Unlike other sprout-related outbreaks that occurred earlier this year, the current Salmonella Saintpaul outbreak has made it onto CDC's web site radar screen.
CDC reported yesterday that 35 people in seven states have been infected with the outbreak strain of Salmonella Saintpaul since mid-March.
Illnesses have been reported in Michigan (17), Minnesota (4), Ohio (3), Pennsylvania (6), South Dakota (2), Utah (1), and West Virginia (2). Two of the Michigan victims were hospitalized. Fortunately, there have been no reported deaths.
According to CDC, the present outbreak may be a continuation or extension of the sprout-linked Salmonella Saintpaul outbreak that sickened as many as 140 people earlier this year.
Many of the outbreak victims – including 10 of the Michigan victims – ate raw alfalfa sprouts in a restaurant; others purchased them at retail and consumed them at home. The sprouts came from several different growers, indicating the likelihood that one or more contaminated batches of alfalfa seeds are in circulation.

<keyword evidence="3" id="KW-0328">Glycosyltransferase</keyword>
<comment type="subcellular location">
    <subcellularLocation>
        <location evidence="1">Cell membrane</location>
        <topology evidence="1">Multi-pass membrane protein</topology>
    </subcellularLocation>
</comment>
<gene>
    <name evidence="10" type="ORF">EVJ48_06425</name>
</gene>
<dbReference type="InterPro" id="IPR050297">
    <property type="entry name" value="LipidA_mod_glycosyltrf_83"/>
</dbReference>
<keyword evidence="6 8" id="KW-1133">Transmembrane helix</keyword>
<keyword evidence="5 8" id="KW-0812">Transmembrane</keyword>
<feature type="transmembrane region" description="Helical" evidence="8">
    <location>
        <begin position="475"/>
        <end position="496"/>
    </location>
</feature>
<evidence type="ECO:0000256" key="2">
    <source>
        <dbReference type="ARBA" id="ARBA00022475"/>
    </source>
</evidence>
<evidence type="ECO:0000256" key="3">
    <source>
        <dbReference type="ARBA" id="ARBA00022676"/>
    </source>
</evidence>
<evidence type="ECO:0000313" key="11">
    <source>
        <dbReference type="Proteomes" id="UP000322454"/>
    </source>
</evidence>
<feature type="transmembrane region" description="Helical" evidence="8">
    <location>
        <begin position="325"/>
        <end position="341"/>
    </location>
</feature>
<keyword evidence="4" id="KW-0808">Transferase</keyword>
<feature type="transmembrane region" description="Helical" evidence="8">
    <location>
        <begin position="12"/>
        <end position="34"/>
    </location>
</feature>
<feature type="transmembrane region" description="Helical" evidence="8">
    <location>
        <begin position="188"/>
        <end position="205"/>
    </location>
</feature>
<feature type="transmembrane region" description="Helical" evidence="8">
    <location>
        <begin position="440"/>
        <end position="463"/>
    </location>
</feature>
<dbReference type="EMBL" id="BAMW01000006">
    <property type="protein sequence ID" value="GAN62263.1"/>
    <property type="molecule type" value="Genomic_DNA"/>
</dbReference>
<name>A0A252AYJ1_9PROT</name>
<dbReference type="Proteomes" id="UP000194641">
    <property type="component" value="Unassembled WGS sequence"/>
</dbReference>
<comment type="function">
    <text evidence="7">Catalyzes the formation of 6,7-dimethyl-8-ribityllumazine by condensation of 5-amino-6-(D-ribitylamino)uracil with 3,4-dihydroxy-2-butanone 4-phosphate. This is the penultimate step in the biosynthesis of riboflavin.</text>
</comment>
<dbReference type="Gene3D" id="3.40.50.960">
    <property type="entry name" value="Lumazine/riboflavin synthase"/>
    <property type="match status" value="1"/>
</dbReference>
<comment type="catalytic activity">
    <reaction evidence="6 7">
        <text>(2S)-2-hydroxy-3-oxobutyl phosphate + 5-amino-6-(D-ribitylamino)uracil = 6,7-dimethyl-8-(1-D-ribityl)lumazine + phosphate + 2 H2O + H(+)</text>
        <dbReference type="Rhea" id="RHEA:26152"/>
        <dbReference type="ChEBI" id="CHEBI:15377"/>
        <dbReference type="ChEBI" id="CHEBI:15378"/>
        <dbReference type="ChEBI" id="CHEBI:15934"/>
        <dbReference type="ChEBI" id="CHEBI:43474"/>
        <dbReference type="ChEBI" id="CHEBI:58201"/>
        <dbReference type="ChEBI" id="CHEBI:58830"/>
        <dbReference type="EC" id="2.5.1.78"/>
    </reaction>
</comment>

FDA has issued a general alert, advising consumers to avoid raw alfalfa sprouts. The agency has not identified any implicated producers by name, simply saying that contaminated sprouts have been traced to "... multiple sprout growers in multiple states." But based on recent recall announcements, the following sprout growers probably are among those involved in this two-stage outbreak:
More recalls undoubtedly will follow, as will more reports of gastroenteritis due to Salmonella Saintpaul.
Avoid becoming a statistic. Don't eat raw sprouts.